(1973) JELR 63634 (HC)    
High Court  ·  26 Jun 1973 ·  Ghana
Other Citations
[1973] 2 GLR 421
Core Terms Beta
criminal code
brass nuts
general meeting
company’s premises
managing director
premises of the company
prima facie case
agents of the company
criminal procedure code
disposal of such property
only time
statutory corporation
tittle of evidence
accused invite
accused lives
ample evidence
circumstances of each particular case
criminal pleading
defence counsel
definition of a company
employees of the company
end of the case
ether exhibit a
evidence of the agents
exhibit b
first count
guilty intent
hours of the company
impan pam store man tries
manager of the company
only person
particular case
police officers
second count
second prosecution witness
star witness
straight forward case
sufficient evidence
supervision of police officers
theft of exhibit b
vicarious liability
view of the provisions of section

CHARLES CRABBE J.: The accused is charged on two counts of dishonestly receiving, on the first count 860 brass nuts and on the second count 23 water meters.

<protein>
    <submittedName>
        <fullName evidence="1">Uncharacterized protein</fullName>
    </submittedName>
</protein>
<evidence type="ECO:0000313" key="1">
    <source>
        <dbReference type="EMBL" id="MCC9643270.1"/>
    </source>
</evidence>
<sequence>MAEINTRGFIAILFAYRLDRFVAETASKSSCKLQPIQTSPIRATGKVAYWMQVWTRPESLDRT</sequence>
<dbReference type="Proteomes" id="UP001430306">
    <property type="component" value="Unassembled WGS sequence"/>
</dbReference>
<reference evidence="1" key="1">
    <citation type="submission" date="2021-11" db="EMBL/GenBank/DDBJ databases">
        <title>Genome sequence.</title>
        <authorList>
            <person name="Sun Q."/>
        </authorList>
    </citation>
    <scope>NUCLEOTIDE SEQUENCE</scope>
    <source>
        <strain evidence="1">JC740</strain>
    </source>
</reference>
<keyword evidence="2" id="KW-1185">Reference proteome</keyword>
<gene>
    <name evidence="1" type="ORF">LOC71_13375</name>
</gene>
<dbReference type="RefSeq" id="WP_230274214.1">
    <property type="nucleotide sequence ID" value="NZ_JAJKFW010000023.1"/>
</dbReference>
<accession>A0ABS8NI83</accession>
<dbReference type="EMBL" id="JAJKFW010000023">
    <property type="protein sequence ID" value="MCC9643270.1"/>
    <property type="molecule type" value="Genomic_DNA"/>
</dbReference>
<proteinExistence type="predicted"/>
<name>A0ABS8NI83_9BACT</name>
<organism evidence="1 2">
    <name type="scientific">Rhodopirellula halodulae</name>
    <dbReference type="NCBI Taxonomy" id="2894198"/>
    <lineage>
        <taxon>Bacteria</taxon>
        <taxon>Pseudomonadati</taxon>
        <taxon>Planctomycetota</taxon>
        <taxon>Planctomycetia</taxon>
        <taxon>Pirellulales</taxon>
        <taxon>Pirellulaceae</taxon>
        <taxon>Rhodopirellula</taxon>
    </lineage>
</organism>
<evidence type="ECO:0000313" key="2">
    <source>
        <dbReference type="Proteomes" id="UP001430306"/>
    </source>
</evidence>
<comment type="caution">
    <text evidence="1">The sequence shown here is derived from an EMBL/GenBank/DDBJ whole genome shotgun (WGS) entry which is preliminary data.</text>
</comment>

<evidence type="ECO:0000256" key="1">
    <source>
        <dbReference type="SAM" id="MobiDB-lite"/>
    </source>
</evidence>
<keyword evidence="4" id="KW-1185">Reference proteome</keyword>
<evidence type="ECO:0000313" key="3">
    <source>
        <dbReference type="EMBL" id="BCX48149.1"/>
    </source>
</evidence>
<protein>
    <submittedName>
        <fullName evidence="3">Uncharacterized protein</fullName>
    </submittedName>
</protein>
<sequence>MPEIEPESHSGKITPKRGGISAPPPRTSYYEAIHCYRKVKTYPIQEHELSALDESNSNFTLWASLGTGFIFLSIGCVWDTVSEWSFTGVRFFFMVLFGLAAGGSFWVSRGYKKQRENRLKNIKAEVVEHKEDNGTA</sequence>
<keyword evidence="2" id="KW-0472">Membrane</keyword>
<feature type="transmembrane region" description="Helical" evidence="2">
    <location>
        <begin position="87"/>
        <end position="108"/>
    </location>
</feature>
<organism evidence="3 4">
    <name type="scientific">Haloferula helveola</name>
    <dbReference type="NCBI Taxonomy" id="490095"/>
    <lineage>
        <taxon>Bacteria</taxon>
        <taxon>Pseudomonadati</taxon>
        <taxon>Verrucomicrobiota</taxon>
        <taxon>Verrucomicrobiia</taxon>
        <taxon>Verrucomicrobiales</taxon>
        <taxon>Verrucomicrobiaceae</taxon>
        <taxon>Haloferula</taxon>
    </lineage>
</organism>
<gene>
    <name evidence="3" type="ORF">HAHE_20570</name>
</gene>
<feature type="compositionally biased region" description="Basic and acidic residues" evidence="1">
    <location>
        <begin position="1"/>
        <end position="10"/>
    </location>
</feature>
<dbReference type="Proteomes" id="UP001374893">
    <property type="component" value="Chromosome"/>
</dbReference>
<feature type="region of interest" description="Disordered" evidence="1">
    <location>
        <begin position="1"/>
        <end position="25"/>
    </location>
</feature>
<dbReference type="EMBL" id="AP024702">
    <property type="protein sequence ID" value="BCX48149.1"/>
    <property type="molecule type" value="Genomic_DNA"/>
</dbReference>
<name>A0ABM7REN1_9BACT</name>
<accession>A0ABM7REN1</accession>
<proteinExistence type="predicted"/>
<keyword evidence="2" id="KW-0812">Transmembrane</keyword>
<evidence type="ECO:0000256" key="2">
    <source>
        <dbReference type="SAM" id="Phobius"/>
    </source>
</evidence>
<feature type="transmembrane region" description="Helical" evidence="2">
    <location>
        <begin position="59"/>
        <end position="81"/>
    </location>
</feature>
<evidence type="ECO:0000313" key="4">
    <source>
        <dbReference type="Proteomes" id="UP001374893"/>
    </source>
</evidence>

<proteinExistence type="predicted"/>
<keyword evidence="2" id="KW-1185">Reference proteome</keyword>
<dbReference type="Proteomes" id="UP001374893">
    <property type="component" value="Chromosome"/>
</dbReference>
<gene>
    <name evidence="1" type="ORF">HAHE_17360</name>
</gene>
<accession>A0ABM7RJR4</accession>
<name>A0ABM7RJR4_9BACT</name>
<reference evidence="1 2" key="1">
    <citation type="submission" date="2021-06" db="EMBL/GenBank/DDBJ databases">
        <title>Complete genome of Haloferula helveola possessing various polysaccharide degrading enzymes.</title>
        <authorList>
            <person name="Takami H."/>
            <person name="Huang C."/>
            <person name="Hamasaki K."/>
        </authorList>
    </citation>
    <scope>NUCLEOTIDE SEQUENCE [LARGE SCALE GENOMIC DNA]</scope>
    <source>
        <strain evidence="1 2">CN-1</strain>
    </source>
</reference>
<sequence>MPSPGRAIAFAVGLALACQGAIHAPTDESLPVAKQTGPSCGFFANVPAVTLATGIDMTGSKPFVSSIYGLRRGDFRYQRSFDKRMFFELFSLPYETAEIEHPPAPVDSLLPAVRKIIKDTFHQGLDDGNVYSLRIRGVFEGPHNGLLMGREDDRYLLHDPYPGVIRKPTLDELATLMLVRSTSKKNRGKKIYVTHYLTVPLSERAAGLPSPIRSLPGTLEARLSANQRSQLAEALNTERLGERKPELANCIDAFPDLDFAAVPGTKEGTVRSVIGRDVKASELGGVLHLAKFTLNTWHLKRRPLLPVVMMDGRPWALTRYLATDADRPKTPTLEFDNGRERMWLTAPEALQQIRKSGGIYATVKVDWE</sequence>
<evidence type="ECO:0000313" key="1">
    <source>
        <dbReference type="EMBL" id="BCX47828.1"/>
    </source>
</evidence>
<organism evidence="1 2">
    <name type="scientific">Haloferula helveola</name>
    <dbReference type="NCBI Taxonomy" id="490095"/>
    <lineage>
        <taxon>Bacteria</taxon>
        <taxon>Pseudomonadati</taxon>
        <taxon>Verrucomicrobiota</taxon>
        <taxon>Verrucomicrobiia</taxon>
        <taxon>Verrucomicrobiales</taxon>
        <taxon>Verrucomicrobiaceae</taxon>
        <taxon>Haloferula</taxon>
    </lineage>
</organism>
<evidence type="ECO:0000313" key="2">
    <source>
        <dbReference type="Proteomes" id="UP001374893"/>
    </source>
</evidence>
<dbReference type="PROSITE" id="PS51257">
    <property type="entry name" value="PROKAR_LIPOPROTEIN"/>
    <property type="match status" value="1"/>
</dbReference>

At the end of the case for the prosecution, counsel for the accused submitted that no prima facie case had been made against the accused. The accused was charged under section 146 of the Criminal Code, 1960 (Act 29), which is a straight forward case of dishonestly receiving stolen property knowing it to have been stolen or knowing it to have been dishonestly appropriated. According to Archbold, Criminal Pleading, Evidence and Practice (36th ed.), there are certain ingredients to be proved. The first is that if it is stealing, then the theft must be proved. If it is dishonestly appropriated, that must be proved. Having proved that, the prosecution must go further and prove that the accused did receive the goods that were misappropriated in any of the following manners: that is, with guilty intent, knowing or should have known or oug…

There's more. Sign in to continue reading. is the comprehensive database of case law and legislation from Ghana, Kenya and Nigeria. Gain seamless access to over 20,000 cases, recent judgments, statutes, and rules of court.

Get started   Login